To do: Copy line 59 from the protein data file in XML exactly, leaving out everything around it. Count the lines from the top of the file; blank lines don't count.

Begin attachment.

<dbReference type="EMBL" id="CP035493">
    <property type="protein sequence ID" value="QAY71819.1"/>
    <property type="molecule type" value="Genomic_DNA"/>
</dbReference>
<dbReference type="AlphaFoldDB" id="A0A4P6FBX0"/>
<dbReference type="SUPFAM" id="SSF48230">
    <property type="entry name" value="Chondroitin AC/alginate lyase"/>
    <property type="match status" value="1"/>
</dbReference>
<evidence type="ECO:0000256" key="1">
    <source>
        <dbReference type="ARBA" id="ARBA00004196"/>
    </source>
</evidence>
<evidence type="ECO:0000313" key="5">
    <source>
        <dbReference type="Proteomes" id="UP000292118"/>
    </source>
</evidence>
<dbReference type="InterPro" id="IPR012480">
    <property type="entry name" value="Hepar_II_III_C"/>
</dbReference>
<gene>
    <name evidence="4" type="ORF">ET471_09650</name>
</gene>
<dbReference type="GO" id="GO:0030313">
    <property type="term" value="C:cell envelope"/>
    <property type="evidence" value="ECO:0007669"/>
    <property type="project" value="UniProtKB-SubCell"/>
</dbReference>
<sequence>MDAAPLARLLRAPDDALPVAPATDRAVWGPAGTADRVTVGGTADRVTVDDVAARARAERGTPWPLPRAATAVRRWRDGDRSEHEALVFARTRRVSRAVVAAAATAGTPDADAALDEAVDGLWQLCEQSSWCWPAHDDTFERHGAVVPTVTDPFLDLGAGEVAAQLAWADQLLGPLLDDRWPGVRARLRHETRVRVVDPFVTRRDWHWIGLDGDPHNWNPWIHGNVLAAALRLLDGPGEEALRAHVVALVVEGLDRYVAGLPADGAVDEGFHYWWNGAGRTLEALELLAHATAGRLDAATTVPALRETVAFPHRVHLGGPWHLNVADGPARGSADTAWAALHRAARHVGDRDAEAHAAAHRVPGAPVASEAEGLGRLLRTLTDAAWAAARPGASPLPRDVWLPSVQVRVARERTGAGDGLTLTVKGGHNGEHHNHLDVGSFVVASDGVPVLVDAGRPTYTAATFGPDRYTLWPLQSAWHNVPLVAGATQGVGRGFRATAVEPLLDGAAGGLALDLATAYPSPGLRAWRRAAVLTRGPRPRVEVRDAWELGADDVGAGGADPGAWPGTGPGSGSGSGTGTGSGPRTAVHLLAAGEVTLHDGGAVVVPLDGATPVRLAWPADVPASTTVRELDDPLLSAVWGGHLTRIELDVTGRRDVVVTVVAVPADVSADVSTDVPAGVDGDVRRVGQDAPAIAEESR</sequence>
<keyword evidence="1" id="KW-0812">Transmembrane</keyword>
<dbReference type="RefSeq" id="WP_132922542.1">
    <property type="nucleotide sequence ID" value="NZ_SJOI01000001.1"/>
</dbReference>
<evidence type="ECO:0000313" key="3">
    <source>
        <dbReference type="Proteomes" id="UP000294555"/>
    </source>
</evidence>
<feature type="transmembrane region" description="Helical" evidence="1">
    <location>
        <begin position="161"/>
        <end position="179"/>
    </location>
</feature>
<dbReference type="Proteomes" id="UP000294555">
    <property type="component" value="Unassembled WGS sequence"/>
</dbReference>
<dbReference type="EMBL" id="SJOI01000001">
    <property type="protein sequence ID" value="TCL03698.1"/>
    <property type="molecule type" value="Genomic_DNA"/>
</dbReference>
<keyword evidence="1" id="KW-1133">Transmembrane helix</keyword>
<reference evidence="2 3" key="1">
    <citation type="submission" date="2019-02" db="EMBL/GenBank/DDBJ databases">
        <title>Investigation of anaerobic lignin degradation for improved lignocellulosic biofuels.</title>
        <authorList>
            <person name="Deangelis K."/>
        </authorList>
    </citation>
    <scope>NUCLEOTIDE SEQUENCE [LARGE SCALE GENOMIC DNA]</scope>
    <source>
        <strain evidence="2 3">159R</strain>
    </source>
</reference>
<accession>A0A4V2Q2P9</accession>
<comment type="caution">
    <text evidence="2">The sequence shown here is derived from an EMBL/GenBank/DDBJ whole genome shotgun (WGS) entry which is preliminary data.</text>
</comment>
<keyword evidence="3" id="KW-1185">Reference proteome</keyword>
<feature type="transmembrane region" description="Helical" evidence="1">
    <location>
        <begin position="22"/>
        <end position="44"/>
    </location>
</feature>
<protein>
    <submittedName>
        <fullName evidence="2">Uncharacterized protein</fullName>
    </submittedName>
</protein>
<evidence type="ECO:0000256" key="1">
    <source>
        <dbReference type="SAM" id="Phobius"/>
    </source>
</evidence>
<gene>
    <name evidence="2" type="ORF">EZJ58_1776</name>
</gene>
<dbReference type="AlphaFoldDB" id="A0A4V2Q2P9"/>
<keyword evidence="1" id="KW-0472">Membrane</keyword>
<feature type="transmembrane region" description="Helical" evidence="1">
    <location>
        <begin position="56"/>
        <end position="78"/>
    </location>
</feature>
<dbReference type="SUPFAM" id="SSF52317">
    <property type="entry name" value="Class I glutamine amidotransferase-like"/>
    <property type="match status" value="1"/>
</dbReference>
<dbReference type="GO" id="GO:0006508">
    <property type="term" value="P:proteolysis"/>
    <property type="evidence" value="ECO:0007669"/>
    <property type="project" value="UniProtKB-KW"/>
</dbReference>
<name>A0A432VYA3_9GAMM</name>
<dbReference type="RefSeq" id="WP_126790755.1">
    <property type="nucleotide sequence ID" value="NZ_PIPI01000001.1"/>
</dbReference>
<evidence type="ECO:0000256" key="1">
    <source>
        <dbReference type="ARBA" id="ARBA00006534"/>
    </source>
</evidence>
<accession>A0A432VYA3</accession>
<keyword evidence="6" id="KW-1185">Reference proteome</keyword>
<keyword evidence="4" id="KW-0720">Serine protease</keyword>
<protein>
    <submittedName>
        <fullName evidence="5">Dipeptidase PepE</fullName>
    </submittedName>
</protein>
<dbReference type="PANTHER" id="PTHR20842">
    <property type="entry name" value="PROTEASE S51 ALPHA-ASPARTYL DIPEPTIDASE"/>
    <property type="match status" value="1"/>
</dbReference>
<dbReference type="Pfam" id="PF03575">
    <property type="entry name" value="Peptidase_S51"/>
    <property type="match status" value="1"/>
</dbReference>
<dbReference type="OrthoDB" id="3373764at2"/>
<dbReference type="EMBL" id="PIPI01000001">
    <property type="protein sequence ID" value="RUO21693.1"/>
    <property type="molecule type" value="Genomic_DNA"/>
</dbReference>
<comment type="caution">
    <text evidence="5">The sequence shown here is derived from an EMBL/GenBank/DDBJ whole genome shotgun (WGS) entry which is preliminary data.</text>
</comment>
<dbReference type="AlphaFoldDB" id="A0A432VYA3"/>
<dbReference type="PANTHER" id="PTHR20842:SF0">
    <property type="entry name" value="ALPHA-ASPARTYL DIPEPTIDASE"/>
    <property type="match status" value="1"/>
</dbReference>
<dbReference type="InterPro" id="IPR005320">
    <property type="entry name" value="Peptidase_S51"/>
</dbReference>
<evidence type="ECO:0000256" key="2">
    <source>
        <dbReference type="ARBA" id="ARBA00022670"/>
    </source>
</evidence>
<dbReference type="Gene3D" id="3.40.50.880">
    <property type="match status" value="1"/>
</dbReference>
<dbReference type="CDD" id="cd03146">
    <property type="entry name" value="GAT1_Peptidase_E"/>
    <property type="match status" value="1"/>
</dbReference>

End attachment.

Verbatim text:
            <person name="Deangelis K."/>